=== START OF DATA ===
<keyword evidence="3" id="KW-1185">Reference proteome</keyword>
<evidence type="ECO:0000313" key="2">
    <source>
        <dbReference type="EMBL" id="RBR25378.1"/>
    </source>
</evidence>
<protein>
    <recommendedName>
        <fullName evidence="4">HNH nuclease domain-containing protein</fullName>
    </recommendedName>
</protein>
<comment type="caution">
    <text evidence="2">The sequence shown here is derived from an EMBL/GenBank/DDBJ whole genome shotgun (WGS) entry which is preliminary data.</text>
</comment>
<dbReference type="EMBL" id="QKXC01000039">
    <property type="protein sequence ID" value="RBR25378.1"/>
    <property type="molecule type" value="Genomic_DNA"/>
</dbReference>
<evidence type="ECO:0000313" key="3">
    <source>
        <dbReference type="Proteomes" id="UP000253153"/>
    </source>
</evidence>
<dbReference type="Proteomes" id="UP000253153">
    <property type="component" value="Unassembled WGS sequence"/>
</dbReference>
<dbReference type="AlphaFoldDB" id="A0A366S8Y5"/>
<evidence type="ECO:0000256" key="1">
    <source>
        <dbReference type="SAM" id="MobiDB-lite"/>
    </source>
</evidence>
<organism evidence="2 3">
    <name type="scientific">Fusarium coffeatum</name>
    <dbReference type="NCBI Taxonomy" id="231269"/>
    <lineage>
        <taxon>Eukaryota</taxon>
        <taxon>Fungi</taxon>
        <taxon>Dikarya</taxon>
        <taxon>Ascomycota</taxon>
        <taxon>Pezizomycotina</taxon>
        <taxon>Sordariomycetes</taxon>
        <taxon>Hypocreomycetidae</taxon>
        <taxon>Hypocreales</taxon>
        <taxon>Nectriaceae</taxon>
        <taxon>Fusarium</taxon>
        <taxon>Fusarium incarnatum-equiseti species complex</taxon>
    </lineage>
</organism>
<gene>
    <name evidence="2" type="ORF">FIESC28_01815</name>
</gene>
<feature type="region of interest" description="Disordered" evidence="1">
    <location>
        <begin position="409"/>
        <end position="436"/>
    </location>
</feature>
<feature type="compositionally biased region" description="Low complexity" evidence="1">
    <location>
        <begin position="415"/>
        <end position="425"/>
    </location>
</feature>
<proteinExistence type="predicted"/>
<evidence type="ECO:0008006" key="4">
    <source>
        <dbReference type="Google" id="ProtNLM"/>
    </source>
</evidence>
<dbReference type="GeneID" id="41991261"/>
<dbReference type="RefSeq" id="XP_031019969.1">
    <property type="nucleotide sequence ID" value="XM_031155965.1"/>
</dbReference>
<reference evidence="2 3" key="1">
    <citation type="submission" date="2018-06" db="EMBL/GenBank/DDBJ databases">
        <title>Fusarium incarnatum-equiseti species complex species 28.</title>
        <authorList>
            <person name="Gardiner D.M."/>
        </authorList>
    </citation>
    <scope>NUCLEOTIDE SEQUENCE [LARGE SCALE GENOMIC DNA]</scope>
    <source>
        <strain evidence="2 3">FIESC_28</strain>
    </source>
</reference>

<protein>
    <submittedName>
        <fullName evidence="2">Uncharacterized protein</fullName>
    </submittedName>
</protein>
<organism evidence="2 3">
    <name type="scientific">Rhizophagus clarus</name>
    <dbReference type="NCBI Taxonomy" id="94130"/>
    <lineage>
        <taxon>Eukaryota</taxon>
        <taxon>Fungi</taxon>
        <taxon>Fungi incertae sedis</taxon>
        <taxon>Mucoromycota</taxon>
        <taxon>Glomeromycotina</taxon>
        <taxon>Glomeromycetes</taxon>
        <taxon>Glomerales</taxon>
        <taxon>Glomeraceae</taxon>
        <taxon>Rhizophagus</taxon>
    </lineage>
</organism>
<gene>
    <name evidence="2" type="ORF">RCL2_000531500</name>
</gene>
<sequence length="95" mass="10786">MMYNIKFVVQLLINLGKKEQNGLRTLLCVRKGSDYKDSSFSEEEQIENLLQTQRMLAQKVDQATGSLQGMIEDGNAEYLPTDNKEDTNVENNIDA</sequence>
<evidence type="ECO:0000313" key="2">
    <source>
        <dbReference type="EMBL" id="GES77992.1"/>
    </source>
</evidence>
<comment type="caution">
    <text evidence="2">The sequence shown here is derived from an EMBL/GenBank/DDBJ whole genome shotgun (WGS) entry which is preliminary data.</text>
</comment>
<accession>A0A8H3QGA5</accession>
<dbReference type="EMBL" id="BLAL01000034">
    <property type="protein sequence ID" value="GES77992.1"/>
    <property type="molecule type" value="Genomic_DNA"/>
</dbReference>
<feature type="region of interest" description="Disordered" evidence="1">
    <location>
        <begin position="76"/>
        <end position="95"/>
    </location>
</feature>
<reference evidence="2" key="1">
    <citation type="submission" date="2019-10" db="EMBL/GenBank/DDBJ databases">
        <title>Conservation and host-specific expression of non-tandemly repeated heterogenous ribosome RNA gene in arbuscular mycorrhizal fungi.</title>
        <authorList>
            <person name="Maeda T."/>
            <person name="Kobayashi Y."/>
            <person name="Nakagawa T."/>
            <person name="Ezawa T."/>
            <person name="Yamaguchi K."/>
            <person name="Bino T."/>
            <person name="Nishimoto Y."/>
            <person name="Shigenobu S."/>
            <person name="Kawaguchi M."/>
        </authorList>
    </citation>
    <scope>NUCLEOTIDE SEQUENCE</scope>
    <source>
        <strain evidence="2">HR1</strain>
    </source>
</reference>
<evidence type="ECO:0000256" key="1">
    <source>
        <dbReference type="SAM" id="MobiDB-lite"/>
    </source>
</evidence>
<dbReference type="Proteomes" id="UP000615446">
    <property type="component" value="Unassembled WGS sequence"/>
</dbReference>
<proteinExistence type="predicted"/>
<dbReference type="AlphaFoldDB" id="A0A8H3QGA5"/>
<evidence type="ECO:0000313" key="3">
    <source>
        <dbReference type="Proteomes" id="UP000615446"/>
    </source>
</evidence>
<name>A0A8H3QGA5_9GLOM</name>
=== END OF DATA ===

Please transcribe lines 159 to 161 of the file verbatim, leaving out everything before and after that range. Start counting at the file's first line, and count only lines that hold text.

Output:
<dbReference type="AlphaFoldDB" id="A0A8H3QGA5"/>
<evidence type="ECO:0000313" key="3">
    <source>